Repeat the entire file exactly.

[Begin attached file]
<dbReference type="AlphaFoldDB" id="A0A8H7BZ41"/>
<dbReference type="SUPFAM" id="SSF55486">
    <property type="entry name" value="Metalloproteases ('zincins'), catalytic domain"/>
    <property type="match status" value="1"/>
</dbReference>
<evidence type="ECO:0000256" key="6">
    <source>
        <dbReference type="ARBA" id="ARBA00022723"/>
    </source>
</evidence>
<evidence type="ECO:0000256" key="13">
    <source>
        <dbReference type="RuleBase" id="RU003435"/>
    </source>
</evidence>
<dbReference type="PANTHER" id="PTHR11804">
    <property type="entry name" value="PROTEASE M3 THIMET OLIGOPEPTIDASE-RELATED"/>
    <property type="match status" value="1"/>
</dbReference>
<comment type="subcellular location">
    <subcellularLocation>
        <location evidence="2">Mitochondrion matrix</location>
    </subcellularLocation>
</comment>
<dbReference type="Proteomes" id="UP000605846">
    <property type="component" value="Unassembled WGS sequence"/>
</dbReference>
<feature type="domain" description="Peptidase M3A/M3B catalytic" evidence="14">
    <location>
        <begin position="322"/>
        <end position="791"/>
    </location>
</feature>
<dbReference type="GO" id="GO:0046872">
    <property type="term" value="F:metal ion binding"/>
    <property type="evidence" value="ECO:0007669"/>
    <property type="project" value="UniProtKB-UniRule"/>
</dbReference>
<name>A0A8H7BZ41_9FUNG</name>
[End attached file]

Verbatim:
<dbReference type="AlphaFoldDB" id="A0A8H7BZ41"/>
<dbReference type="SUPFAM" id="SSF55486">
    <property type="entry name" value="Metalloproteases ('zincins'), catalytic domain"/>
    <property type="match status" value="1"/>
</dbReference>
<evidence type="ECO:0000256" key="6">
    <source>
        <dbReference type="ARBA" id="ARBA00022723"/>
    </source>
</evidence>
<evidence type="ECO:0000256" key="13">
    <source>
        <dbReference type="RuleBase" id="RU003435"/>
    </source>
</evidence>
<dbReference type="PANTHER" id="PTHR11804">
    <property type="entry name" value="PROTEASE M3 THIMET OLIGOPEPTIDASE-RELATED"/>
    <property type="match status" value="1"/>
</dbReference>
<comment type="subcellular location">
    <subcellularLocation>
        <location evidence="2">Mitochondrion matrix</location>
    </subcellularLocation>
</comment>
<dbReference type="Proteomes" id="UP000605846">
    <property type="component" value="Unassembled WGS sequence"/>
</dbReference>
<feature type="domain" description="Peptidase M3A/M3B catalytic" evidence="14">
    <location>
        <begin position="322"/>
        <end position="791"/>
    </location>
</feature>
<dbReference type="GO" id="GO:0046872">
    <property type="term" value="F:metal ion binding"/>
    <property type="evidence" value="ECO:0007669"/>
    <property type="project" value="UniProtKB-UniRule"/>
</dbReference>
<name>A0A8H7BZ41_9FUNG</name>